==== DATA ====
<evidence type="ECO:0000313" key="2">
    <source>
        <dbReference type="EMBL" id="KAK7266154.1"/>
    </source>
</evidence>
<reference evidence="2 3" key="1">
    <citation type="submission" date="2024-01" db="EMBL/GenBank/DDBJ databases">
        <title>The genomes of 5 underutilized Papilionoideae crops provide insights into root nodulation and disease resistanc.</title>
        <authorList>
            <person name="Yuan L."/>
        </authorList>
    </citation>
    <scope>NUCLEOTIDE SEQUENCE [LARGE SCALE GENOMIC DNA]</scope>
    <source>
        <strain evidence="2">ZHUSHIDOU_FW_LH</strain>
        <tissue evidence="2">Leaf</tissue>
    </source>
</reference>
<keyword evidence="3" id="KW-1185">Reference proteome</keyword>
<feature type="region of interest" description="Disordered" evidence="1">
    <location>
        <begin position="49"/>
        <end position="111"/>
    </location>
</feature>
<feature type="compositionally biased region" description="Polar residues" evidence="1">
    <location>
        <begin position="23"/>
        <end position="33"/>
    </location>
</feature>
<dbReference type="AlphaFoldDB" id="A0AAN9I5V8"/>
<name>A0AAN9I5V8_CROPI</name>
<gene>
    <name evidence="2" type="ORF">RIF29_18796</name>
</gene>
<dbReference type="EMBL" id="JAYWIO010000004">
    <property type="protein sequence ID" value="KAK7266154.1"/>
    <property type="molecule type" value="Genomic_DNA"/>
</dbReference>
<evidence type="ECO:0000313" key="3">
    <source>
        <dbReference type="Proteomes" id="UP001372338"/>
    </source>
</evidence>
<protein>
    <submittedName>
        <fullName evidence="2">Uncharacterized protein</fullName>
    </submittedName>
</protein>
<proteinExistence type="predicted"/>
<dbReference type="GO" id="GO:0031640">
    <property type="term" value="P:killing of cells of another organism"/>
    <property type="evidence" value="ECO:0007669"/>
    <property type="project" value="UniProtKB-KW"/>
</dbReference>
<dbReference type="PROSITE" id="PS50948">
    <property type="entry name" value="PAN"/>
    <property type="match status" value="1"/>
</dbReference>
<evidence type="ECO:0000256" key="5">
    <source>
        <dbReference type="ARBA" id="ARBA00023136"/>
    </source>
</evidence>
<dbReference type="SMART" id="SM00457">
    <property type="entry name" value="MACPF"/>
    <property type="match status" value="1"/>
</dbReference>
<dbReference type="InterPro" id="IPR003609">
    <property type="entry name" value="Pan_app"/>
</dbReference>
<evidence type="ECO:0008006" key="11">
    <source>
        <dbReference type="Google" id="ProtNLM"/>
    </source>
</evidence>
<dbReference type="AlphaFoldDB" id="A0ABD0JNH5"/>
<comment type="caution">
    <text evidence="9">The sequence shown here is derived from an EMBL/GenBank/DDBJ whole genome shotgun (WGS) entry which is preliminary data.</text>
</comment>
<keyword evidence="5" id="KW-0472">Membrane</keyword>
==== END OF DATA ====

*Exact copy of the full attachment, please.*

<evidence type="ECO:0000313" key="2">
    <source>
        <dbReference type="EMBL" id="KAK7266154.1"/>
    </source>
</evidence>
<reference evidence="2 3" key="1">
    <citation type="submission" date="2024-01" db="EMBL/GenBank/DDBJ databases">
        <title>The genomes of 5 underutilized Papilionoideae crops provide insights into root nodulation and disease resistanc.</title>
        <authorList>
            <person name="Yuan L."/>
        </authorList>
    </citation>
    <scope>NUCLEOTIDE SEQUENCE [LARGE SCALE GENOMIC DNA]</scope>
    <source>
        <strain evidence="2">ZHUSHIDOU_FW_LH</strain>
        <tissue evidence="2">Leaf</tissue>
    </source>
</reference>
<keyword evidence="3" id="KW-1185">Reference proteome</keyword>
<feature type="region of interest" description="Disordered" evidence="1">
    <location>
        <begin position="49"/>
        <end position="111"/>
    </location>
</feature>
<feature type="compositionally biased region" description="Polar residues" evidence="1">
    <location>
        <begin position="23"/>
        <end position="33"/>
    </location>
</feature>
<dbReference type="AlphaFoldDB" id="A0AAN9I5V8"/>
<name>A0AAN9I5V8_CROPI</name>
<gene>
    <name evidence="2" type="ORF">RIF29_18796</name>
</gene>
<dbReference type="EMBL" id="JAYWIO010000004">
    <property type="protein sequence ID" value="KAK7266154.1"/>
    <property type="molecule type" value="Genomic_DNA"/>
</dbReference>
<evidence type="ECO:0000313" key="3">
    <source>
        <dbReference type="Proteomes" id="UP001372338"/>
    </source>
</evidence>
<protein>
    <submittedName>
        <fullName evidence="2">Uncharacterized protein</fullName>
    </submittedName>
</protein>
<proteinExistence type="predicted"/>
<dbReference type="GO" id="GO:0031640">
    <property type="term" value="P:killing of cells of another organism"/>
    <property type="evidence" value="ECO:0007669"/>
    <property type="project" value="UniProtKB-KW"/>
</dbReference>
<dbReference type="PROSITE" id="PS50948">
    <property type="entry name" value="PAN"/>
    <property type="match status" value="1"/>
</dbReference>
<evidence type="ECO:0000256" key="5">
    <source>
        <dbReference type="ARBA" id="ARBA00023136"/>
    </source>
</evidence>
<dbReference type="SMART" id="SM00457">
    <property type="entry name" value="MACPF"/>
    <property type="match status" value="1"/>
</dbReference>
<dbReference type="InterPro" id="IPR003609">
    <property type="entry name" value="Pan_app"/>
</dbReference>
<evidence type="ECO:0008006" key="11">
    <source>
        <dbReference type="Google" id="ProtNLM"/>
    </source>
</evidence>
<dbReference type="AlphaFoldDB" id="A0ABD0JNH5"/>
<comment type="caution">
    <text evidence="9">The sequence shown here is derived from an EMBL/GenBank/DDBJ whole genome shotgun (WGS) entry which is preliminary data.</text>
</comment>
<keyword evidence="5" id="KW-0472">Membrane</keyword>